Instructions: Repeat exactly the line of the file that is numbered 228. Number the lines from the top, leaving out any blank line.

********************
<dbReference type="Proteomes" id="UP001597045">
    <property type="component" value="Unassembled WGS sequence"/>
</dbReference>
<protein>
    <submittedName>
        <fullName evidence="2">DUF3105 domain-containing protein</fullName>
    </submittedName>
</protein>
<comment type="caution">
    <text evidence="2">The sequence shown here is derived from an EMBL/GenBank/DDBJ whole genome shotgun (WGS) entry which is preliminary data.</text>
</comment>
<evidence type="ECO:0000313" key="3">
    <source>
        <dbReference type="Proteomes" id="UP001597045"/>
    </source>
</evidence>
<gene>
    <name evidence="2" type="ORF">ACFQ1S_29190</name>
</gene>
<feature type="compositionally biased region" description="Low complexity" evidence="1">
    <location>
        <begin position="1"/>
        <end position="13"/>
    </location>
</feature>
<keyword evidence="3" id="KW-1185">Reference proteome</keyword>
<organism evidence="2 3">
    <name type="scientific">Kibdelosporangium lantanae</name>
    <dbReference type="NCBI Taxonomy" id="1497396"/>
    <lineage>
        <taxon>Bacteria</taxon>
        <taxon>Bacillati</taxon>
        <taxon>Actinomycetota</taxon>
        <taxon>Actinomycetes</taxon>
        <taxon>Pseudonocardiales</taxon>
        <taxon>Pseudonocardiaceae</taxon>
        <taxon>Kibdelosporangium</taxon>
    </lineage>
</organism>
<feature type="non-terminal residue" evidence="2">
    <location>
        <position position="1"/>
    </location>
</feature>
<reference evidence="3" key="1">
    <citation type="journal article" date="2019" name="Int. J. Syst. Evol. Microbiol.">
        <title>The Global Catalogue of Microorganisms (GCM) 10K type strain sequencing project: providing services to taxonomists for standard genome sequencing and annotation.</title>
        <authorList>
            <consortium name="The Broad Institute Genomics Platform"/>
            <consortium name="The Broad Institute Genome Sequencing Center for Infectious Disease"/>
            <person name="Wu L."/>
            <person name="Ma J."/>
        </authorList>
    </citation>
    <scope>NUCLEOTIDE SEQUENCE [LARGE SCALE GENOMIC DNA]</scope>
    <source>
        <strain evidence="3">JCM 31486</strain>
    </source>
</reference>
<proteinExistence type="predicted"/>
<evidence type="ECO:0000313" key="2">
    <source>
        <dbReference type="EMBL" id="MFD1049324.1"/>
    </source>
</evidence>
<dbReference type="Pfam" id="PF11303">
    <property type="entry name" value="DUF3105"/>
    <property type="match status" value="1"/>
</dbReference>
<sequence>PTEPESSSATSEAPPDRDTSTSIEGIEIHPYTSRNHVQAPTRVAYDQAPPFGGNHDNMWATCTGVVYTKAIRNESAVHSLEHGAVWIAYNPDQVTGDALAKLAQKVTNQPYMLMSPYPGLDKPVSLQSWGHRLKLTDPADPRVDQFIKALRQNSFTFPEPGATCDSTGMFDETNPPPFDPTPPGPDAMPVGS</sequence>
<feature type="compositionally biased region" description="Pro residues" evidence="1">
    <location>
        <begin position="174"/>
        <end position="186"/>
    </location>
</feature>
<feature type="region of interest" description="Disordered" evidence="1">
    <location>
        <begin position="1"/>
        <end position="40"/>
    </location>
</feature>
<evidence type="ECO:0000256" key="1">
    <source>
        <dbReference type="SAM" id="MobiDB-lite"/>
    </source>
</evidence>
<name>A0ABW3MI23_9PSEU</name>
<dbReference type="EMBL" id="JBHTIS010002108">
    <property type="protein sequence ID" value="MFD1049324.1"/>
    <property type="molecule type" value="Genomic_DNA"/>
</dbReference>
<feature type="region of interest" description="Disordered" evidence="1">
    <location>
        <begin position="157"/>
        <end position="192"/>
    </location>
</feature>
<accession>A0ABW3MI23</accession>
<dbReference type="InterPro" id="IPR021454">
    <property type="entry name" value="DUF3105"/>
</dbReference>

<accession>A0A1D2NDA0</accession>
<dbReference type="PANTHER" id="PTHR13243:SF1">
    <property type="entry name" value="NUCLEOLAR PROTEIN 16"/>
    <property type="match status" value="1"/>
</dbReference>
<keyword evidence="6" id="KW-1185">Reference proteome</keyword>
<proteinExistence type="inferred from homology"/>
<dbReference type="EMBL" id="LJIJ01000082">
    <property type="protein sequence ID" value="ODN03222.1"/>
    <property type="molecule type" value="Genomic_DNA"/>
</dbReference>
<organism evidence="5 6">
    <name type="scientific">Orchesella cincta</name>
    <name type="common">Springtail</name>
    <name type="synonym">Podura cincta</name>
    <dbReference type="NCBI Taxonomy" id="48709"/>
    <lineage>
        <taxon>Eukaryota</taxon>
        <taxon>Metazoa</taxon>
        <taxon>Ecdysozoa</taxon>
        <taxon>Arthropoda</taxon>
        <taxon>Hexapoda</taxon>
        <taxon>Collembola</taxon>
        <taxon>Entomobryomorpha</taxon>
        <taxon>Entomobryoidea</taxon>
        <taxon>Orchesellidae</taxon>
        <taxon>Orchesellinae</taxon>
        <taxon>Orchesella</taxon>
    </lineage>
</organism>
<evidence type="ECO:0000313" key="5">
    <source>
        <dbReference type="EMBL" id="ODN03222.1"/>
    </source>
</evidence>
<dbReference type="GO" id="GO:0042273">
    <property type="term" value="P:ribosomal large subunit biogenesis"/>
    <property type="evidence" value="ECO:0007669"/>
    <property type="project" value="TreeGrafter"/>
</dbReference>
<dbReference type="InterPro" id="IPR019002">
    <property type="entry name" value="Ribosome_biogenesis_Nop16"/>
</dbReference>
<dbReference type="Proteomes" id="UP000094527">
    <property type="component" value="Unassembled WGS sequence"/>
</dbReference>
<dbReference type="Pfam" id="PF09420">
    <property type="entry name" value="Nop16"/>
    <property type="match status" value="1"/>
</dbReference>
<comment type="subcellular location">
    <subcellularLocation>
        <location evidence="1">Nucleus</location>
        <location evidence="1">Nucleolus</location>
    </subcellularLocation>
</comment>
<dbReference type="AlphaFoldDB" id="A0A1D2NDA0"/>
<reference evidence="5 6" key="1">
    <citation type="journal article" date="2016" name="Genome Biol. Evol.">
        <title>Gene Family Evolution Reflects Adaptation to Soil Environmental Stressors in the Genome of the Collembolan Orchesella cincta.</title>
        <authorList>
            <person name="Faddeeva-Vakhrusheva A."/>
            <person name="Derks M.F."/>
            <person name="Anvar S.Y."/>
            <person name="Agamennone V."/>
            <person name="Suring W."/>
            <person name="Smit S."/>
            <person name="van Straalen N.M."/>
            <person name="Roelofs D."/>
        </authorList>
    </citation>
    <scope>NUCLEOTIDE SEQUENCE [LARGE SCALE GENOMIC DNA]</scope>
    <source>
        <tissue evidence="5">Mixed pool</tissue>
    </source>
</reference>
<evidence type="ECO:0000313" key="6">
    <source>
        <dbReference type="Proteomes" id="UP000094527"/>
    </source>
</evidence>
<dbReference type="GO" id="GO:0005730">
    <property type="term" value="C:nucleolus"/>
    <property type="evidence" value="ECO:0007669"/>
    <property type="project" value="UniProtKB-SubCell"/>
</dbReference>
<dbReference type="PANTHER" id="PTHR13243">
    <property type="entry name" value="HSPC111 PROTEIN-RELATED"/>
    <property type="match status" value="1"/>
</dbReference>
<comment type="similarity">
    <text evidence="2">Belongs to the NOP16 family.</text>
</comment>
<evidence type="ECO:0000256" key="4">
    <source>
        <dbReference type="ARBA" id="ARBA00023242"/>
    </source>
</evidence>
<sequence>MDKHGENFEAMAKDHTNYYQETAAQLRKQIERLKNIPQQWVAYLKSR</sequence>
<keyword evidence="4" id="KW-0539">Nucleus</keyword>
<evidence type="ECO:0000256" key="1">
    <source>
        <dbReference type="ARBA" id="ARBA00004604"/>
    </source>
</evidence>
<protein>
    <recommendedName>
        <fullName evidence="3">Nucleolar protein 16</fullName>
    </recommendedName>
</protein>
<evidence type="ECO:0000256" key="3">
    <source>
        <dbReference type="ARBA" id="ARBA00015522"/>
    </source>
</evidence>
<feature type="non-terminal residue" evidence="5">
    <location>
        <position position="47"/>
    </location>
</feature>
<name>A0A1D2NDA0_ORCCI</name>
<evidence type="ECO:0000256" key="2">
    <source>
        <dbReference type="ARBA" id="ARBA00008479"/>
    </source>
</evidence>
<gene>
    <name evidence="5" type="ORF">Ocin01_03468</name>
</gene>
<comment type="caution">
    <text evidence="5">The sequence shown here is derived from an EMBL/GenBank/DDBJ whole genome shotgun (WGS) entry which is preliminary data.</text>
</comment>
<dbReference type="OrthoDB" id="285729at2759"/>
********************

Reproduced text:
</evidence>